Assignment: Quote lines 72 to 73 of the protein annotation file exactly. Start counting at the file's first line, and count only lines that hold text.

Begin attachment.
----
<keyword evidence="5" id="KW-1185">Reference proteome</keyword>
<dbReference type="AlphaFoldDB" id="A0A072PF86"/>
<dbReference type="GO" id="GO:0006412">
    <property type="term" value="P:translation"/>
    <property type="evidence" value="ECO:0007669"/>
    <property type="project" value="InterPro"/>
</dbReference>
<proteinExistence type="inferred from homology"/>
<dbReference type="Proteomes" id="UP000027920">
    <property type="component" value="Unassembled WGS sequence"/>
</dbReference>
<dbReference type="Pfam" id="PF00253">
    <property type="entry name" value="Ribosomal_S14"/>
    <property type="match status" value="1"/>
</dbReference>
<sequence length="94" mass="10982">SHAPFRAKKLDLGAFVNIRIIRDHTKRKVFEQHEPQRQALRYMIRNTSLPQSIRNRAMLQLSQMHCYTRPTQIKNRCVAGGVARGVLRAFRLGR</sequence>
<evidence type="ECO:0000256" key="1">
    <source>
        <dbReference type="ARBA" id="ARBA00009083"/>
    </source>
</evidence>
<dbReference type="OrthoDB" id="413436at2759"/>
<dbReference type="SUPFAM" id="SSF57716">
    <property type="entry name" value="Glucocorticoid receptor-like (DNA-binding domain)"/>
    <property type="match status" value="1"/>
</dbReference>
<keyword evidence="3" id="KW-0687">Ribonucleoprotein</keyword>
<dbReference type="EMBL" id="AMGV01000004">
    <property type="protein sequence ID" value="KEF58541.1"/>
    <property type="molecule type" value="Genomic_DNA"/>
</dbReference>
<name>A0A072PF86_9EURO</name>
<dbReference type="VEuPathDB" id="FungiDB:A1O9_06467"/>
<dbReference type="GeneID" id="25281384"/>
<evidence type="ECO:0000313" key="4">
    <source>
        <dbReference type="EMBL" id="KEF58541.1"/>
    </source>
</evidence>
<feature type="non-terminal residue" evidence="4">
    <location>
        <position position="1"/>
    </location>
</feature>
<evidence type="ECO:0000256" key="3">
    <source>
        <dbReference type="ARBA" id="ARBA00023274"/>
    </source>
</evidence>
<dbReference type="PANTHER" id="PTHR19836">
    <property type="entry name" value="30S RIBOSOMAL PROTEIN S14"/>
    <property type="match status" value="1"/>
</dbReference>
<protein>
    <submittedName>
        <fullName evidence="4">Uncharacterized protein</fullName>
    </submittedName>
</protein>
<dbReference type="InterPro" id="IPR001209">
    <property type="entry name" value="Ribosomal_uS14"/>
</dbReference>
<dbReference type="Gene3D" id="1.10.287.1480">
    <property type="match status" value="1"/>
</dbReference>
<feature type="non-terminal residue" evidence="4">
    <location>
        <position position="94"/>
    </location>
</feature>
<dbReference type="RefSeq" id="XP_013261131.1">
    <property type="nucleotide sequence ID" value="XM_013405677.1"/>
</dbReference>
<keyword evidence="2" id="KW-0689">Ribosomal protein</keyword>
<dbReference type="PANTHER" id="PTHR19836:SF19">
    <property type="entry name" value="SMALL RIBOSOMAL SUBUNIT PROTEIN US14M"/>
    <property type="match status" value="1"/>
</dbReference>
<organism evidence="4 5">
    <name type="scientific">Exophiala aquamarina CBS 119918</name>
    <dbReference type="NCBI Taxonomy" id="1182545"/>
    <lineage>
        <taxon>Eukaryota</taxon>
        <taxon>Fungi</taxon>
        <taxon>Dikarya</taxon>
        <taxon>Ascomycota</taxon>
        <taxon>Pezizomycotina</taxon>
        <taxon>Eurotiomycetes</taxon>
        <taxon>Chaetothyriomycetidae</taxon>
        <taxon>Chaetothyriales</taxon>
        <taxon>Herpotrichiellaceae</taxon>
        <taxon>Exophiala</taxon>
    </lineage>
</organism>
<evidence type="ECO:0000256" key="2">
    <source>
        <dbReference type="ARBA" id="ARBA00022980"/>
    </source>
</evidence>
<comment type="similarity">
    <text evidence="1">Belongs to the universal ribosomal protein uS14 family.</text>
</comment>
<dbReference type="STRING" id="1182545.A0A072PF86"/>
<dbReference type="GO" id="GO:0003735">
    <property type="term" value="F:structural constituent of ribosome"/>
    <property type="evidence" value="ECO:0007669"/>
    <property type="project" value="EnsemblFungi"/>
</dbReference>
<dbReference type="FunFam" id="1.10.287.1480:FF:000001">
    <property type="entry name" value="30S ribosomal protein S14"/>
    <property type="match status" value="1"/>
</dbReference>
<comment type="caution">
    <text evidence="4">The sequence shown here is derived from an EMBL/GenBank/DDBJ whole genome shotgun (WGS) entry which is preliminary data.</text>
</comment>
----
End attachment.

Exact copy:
</dbReference>
<keyword evidence="2" id="KW-0689">Ribosomal protein</keyword>